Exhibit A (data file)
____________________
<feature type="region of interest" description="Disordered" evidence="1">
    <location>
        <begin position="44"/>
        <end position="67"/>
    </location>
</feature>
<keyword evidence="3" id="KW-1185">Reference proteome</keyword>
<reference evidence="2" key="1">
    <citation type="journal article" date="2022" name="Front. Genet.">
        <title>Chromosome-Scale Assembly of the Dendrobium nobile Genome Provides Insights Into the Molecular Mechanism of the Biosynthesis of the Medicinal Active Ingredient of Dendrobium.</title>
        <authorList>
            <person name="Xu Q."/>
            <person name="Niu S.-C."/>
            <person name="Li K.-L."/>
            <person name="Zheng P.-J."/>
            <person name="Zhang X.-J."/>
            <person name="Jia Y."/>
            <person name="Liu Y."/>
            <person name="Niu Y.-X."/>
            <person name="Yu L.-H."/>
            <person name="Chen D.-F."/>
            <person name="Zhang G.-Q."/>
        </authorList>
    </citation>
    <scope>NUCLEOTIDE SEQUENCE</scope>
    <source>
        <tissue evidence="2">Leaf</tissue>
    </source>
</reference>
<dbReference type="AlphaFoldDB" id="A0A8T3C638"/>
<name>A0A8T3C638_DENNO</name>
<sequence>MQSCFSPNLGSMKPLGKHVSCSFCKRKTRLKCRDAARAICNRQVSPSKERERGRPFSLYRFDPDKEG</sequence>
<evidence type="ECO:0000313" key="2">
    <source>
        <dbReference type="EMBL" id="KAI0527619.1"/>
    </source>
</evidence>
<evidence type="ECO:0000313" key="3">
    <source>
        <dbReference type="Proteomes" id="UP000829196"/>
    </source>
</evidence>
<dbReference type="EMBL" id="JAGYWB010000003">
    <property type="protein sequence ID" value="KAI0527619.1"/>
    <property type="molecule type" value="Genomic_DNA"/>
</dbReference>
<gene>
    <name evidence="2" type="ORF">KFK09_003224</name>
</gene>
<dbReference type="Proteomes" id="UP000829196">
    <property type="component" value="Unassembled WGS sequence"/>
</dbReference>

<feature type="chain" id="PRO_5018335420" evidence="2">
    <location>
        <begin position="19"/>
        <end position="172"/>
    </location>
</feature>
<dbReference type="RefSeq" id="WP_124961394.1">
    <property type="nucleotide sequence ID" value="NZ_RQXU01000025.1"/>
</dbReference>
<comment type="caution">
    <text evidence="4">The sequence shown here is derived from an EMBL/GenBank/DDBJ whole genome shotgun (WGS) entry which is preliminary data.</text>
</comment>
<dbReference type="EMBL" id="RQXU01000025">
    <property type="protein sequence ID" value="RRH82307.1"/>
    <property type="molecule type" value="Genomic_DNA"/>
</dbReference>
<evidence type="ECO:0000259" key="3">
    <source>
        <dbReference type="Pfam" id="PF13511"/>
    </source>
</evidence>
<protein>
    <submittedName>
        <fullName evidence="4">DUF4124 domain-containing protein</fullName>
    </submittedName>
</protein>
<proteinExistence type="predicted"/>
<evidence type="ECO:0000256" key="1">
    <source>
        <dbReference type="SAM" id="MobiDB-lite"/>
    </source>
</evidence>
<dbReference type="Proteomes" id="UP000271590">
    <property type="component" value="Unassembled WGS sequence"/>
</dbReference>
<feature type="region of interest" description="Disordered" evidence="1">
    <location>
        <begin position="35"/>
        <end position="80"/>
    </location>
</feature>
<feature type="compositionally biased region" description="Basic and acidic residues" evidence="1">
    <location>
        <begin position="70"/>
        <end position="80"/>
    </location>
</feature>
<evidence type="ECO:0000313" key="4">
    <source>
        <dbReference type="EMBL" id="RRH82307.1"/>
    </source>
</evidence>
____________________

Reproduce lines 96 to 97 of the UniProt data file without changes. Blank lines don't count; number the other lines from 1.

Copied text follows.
        <begin position="70"/>
        <end position="80"/>